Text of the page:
Let’s just be honest. C-level leaders don’t take a lot of web surveys.
But that doesn’t mean that we don’t NEED their feedback. It also doesn’t mean they don’t WANT to share feedback. Without it, sometimes we’re looking at a very incomplete picture of the customer experience.
This is particularly true in certain types of industries and companies where the business hinges on high-ranking relationships, long-term contracts and large dollar value transactions. In these cases, a unique approach is needed to gather feedback from top decision makers in your largest accounts.
Where does a special approach for executive interviewing make the most sense?
- Business-to-business companies with a concentrated customer base
- Purchase decisions tend to happen high in the customer organization
- Large dollar value transactions
- Long-term contracts
So, what CAN you do?
- Lots of companies rely on anecdotes. In a sales-dominant culture, this might work to some degree. But usually even the account teams tire of this approach because it’s hard to get a cohesive customer-focused message across to the leadership team, and they become frustrated that common customer concerns aren’t prioritized or resourced the way they would like.
- Others try to filter feedback through the account management team in a formalized way – perhaps through meeting notes or tracking interactions at QBRs or briefing center visits. Eventually, that falls short because it is impossible to separate bias and it’s very hard to get consistent, organized and in-depth feedback across accounts.
- A better approach involves flexible face-to-face or telephone-based “high touch” interviews with senior decision makers. Interviews must be flexible in nature – not focused on answering a long series of rigid questions. And it requires some training and preparation to make them flow smoothly. ARRIS provides a great example of this approach.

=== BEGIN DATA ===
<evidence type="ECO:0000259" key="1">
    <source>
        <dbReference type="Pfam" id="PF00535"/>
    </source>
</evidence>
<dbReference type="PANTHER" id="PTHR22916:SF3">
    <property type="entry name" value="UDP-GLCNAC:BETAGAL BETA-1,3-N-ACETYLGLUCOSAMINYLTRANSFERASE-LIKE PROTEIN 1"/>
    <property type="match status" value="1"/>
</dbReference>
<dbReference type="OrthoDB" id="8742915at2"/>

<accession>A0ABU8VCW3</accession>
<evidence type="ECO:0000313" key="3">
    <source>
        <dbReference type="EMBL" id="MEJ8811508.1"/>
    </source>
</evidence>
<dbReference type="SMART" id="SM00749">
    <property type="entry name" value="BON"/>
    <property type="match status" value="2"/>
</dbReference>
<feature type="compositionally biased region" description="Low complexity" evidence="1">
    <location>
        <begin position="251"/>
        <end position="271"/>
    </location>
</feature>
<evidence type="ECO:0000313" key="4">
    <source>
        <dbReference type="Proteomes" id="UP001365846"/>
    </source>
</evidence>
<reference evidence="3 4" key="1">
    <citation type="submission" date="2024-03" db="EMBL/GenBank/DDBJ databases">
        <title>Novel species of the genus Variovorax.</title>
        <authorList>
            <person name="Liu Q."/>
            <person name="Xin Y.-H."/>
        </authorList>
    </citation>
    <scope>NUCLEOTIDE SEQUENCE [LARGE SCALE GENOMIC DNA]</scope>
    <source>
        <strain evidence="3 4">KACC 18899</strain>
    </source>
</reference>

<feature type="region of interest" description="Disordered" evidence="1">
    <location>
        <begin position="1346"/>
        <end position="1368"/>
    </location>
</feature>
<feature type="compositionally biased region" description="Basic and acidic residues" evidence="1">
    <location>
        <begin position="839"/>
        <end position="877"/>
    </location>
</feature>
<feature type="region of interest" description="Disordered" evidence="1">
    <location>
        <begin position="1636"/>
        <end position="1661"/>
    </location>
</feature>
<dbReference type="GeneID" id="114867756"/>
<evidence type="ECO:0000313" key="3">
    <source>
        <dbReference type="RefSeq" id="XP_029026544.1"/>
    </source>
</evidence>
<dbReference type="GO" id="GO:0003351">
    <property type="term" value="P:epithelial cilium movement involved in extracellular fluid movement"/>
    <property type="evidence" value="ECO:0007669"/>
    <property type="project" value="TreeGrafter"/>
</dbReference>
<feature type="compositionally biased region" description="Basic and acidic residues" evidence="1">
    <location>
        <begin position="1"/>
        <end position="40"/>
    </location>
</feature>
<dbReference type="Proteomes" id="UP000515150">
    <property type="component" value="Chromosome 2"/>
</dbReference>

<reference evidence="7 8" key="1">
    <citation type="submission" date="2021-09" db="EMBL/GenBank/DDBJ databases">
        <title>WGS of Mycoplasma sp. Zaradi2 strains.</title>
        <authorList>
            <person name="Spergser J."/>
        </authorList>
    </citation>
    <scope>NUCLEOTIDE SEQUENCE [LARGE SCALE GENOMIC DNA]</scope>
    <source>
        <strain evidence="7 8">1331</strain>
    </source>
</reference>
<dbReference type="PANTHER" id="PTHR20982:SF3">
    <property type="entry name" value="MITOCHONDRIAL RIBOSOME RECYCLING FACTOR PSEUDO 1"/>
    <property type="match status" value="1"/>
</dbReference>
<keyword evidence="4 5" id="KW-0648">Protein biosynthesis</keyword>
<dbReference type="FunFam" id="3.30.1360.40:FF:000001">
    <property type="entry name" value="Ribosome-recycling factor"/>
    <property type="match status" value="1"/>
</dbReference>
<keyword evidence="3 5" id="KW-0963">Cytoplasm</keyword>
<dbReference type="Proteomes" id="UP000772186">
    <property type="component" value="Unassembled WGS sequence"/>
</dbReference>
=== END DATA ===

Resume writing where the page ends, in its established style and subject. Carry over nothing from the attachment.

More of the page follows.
Four key benefits of executive interviews:
- Unlike most of the other CX feedback, it’s forward-looking. Dialog with execs can capture current experience but should also focus on emerging future trends and how their needs for the future are changing. Because of that, the business return is almost inherent. These programs excel at identifying revenue risk and growth opportunity areas in very clear terms.
- You’ll get deeper than you may think. First of all, execs are almost always confident and candid in their feedback. They don’t hold back. They are good at balancing feedback – they share the good and the bad and they can share examples of each. In a qualitative interview setting, there are also more opportunities for follow-up clarifications and ‘why’ type questions that feel natural in the conversation.
- Fewer participants are needed to glean useful and relevant insights. There is economy in this type of approach. You don’t need thousands of responses. As little as 30 or 40 interviews with the right execs could be enough to provide real value for some companies.
- It’s unfiltered. Using an external interviewer who isn’t involved with the account day-to-day (and naturally invested in the next sale) is key to success. It allows the CX team to capture the direct perspective of your highest-level decision makers.
Can’t we just do this internally?
The question I probably get asked most often is: Can we just do this through our own teams? Maybe. I have seen it work in some cases to use internal resources – either executive sponsors or those not directly involved in the relationship. It won’t happen automatically. Most CX teams will find that it requires a lot of sponsorship and follow-through from the CX team to get the job done. And at the end of the day, many organizations still struggle to feel like they are getting depth and objectivity with this approach. So, if you’re grappling with this, try a pilot and test. Use internal resources for half and use an outside perspective for the other half and see what works best for you.